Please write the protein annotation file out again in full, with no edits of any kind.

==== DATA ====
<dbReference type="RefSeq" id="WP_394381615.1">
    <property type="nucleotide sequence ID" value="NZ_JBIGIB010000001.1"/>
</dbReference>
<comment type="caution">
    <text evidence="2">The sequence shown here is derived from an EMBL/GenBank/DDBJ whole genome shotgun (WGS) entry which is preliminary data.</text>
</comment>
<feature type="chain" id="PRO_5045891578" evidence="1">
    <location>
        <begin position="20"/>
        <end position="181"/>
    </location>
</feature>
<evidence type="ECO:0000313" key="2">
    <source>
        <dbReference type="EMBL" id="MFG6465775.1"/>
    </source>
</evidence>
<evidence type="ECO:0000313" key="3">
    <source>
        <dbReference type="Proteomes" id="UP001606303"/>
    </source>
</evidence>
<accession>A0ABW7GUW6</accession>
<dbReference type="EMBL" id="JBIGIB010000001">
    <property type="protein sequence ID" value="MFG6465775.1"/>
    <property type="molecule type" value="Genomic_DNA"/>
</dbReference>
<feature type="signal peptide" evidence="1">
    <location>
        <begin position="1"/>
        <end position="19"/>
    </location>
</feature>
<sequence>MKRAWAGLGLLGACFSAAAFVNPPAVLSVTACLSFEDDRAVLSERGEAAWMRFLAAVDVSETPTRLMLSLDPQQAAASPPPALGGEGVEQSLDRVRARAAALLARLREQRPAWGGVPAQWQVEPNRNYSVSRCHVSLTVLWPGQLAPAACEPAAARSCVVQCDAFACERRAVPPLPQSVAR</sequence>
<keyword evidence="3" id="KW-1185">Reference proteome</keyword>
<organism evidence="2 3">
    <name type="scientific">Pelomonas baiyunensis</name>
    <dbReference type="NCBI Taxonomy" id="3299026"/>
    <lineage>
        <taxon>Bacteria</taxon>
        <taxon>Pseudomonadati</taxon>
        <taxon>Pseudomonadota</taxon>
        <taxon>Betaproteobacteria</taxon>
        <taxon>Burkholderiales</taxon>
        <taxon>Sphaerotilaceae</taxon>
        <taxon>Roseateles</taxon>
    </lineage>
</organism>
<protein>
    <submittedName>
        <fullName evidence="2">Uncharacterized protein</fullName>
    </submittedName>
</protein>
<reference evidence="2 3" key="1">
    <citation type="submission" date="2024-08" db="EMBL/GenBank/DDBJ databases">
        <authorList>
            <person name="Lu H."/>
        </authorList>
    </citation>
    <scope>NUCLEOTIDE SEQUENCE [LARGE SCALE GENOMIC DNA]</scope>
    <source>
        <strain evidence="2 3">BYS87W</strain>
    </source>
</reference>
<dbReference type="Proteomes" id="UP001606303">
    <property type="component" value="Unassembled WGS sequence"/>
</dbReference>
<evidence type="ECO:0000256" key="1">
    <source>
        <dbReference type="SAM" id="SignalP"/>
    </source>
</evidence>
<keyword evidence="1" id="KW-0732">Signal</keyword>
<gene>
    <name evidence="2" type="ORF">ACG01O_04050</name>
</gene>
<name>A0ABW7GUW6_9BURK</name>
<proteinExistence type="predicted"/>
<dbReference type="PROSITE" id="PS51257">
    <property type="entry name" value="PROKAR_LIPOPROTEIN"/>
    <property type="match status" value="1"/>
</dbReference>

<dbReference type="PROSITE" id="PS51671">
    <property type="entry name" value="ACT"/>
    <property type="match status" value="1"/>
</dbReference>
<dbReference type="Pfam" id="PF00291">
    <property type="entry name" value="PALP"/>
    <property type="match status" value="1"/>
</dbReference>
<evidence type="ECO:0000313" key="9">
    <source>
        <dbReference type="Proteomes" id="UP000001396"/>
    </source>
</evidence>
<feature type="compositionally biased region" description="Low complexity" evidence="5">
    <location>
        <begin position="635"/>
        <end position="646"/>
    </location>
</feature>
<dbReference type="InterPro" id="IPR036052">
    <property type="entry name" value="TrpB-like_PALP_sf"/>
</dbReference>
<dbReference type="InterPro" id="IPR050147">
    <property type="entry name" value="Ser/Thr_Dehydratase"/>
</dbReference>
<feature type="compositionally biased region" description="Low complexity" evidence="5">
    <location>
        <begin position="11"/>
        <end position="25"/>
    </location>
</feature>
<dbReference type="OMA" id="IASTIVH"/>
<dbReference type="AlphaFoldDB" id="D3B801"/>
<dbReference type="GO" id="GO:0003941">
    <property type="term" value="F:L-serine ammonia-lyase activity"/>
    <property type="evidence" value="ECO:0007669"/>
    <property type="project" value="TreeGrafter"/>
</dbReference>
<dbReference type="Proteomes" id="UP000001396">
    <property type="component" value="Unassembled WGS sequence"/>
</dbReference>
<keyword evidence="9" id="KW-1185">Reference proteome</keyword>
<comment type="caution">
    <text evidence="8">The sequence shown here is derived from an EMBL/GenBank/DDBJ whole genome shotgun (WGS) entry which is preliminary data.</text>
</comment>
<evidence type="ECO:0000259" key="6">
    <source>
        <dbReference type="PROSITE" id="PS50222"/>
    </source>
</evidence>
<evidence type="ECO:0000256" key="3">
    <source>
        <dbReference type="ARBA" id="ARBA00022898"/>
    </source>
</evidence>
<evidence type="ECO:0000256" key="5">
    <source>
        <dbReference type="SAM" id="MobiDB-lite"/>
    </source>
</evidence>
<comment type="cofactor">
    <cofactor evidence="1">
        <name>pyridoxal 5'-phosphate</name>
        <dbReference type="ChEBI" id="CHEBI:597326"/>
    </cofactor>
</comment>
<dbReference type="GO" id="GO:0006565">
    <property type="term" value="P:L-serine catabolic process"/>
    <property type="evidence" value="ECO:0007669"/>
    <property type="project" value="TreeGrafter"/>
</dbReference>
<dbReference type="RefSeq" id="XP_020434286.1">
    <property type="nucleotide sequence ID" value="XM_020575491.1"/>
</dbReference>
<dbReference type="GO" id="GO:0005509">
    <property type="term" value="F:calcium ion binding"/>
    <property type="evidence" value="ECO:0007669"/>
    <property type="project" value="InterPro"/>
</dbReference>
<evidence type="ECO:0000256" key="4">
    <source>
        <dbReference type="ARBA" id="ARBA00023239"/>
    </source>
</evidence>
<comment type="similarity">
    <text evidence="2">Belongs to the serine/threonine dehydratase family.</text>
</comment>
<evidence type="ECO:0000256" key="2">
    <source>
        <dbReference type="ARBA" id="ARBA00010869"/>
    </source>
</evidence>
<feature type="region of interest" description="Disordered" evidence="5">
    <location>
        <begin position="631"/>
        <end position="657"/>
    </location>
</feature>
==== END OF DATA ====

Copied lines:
<dbReference type="RefSeq" id="WP_394381615.1">
    <property type="nucleotide sequence ID" value="NZ_JBIGIB010000001.1"/>
</dbReference>
<comment type="caution">
    <text evidence="2">The sequence shown here is derived from an EMBL/GenBank/DDBJ whole genome shotgun (WGS) entry which is preliminary data.</text>
</comment>
<feature type="chain" id="PRO_5045891578" evidence="1">
    <location>
        <begin position="20"/>
        <end position="181"/>
    </location>
</feature>
<evidence type="ECO:0000313" key="2">
    <source>
        <dbReference type="EMBL" id="MFG6465775.1"/>
    </source>
</evidence>
<evidence type="ECO:0000313" key="3">
    <source>
        <dbReference type="Proteomes" id="UP001606303"/>
    </source>
</evidence>
<accession>A0ABW7GUW6</accession>
<dbReference type="EMBL" id="JBIGIB010000001">
    <property type="protein sequence ID" value="MFG6465775.1"/>
    <property type="molecule type" value="Genomic_DNA"/>
</dbReference>
<feature type="signal peptide" evidence="1">
    <location>
        <begin position="1"/>
        <end position="19"/>
    </location>
</feature>
<sequence>MKRAWAGLGLLGACFSAAAFVNPPAVLSVTACLSFEDDRAVLSERGEAAWMRFLAAVDVSETPTRLMLSLDPQQAAASPPPALGGEGVEQSLDRVRARAAALLARLREQRPAWGGVPAQWQVEPNRNYSVSRCHVSLTVLWPGQLAPAACEPAAARSCVVQCDAFACERRAVPPLPQSVAR</sequence>
<keyword evidence="3" id="KW-1185">Reference proteome</keyword>
<organism evidence="2 3">
    <name type="scientific">Pelomonas baiyunensis</name>
    <dbReference type="NCBI Taxonomy" id="3299026"/>
    <lineage>
        <taxon>Bacteria</taxon>
        <taxon>Pseudomonadati</taxon>
        <taxon>Pseudomonadota</taxon>
        <taxon>Betaproteobacteria</taxon>
        <taxon>Burkholderiales</taxon>
        <taxon>Sphaerotilaceae</taxon>
        <taxon>Roseateles</taxon>
    </lineage>
</organism>
<protein>
    <submittedName>
        <fullName evidence="2">Uncharacterized protein</fullName>
    </submittedName>
</protein>
<reference evidence="2 3" key="1">
    <citation type="submission" date="2024-08" db="EMBL/GenBank/DDBJ databases">
        <authorList>
            <person name="Lu H."/>
        </authorList>
    </citation>
    <scope>NUCLEOTIDE SEQUENCE [LARGE SCALE GENOMIC DNA]</scope>
    <source>
        <strain evidence="2 3">BYS87W</strain>
    </source>
</reference>
<dbReference type="Proteomes" id="UP001606303">
    <property type="component" value="Unassembled WGS sequence"/>
</dbReference>
<evidence type="ECO:0000256" key="1">
    <source>
        <dbReference type="SAM" id="SignalP"/>
    </source>
</evidence>
<keyword evidence="1" id="KW-0732">Signal</keyword>
<gene>
    <name evidence="2" type="ORF">ACG01O_04050</name>
</gene>
<name>A0ABW7GUW6_9BURK</name>
<proteinExistence type="predicted"/>
<dbReference type="PROSITE" id="PS51257">
    <property type="entry name" value="PROKAR_LIPOPROTEIN"/>
    <property type="match status" value="1"/>
</dbReference>

<dbReference type="PROSITE" id="PS51671">
    <property type="entry name" value="ACT"/>
    <property type="match status" value="1"/>
</dbReference>
<dbReference type="Pfam" id="PF00291">
    <property type="entry name" value="PALP"/>
    <property type="match status" value="1"/>
</dbReference>
<evidence type="ECO:0000313" key="9">
    <source>
        <dbReference type="Proteomes" id="UP000001396"/>
    </source>
</evidence>
<feature type="compositionally biased region" description="Low complexity" evidence="5">
    <location>
        <begin position="635"/>
        <end position="646"/>
    </location>
</feature>
<dbReference type="InterPro" id="IPR036052">
    <property type="entry name" value="TrpB-like_PALP_sf"/>
</dbReference>
<dbReference type="InterPro" id="IPR050147">
    <property type="entry name" value="Ser/Thr_Dehydratase"/>
</dbReference>
<feature type="compositionally biased region" description="Low complexity" evidence="5">
    <location>
        <begin position="11"/>
        <end position="25"/>
    </location>
</feature>
<dbReference type="OMA" id="IASTIVH"/>
<dbReference type="AlphaFoldDB" id="D3B801"/>
<dbReference type="GO" id="GO:0003941">
    <property type="term" value="F:L-serine ammonia-lyase activity"/>
    <property type="evidence" value="ECO:0007669"/>
    <property type="project" value="TreeGrafter"/>
</dbReference>
<dbReference type="Proteomes" id="UP000001396">
    <property type="component" value="Unassembled WGS sequence"/>
</dbReference>
<keyword evidence="9" id="KW-1185">Reference proteome</keyword>
<comment type="caution">
    <text evidence="8">The sequence shown here is derived from an EMBL/GenBank/DDBJ whole genome shotgun (WGS) entry which is preliminary data.</text>
</comment>
<evidence type="ECO:0000259" key="6">
    <source>
        <dbReference type="PROSITE" id="PS50222"/>
    </source>
</evidence>
<evidence type="ECO:0000256" key="3">
    <source>
        <dbReference type="ARBA" id="ARBA00022898"/>
    </source>
</evidence>
<evidence type="ECO:0000256" key="5">
    <source>
        <dbReference type="SAM" id="MobiDB-lite"/>
    </source>
</evidence>
<comment type="cofactor">
    <cofactor evidence="1">
        <name>pyridoxal 5'-phosphate</name>
        <dbReference type="ChEBI" id="CHEBI:597326"/>
    </cofactor>
</comment>
<dbReference type="GO" id="GO:0006565">
    <property type="term" value="P:L-serine catabolic process"/>
    <property type="evidence" value="ECO:0007669"/>
    <property type="project" value="TreeGrafter"/>
</dbReference>
<dbReference type="RefSeq" id="XP_020434286.1">
    <property type="nucleotide sequence ID" value="XM_020575491.1"/>
</dbReference>
<dbReference type="GO" id="GO:0005509">
    <property type="term" value="F:calcium ion binding"/>
    <property type="evidence" value="ECO:0007669"/>
    <property type="project" value="InterPro"/>
</dbReference>
<evidence type="ECO:0000256" key="4">
    <source>
        <dbReference type="ARBA" id="ARBA00023239"/>
    </source>
</evidence>
<comment type="similarity">
    <text evidence="2">Belongs to the serine/threonine dehydratase family.</text>
</comment>
<evidence type="ECO:0000256" key="2">
    <source>
        <dbReference type="ARBA" id="ARBA00010869"/>
    </source>
</evidence>
<feature type="region of interest" description="Disordered" evidence="5">
    <location>
        <begin position="631"/>
        <end position="657"/>
    </location>
</feature>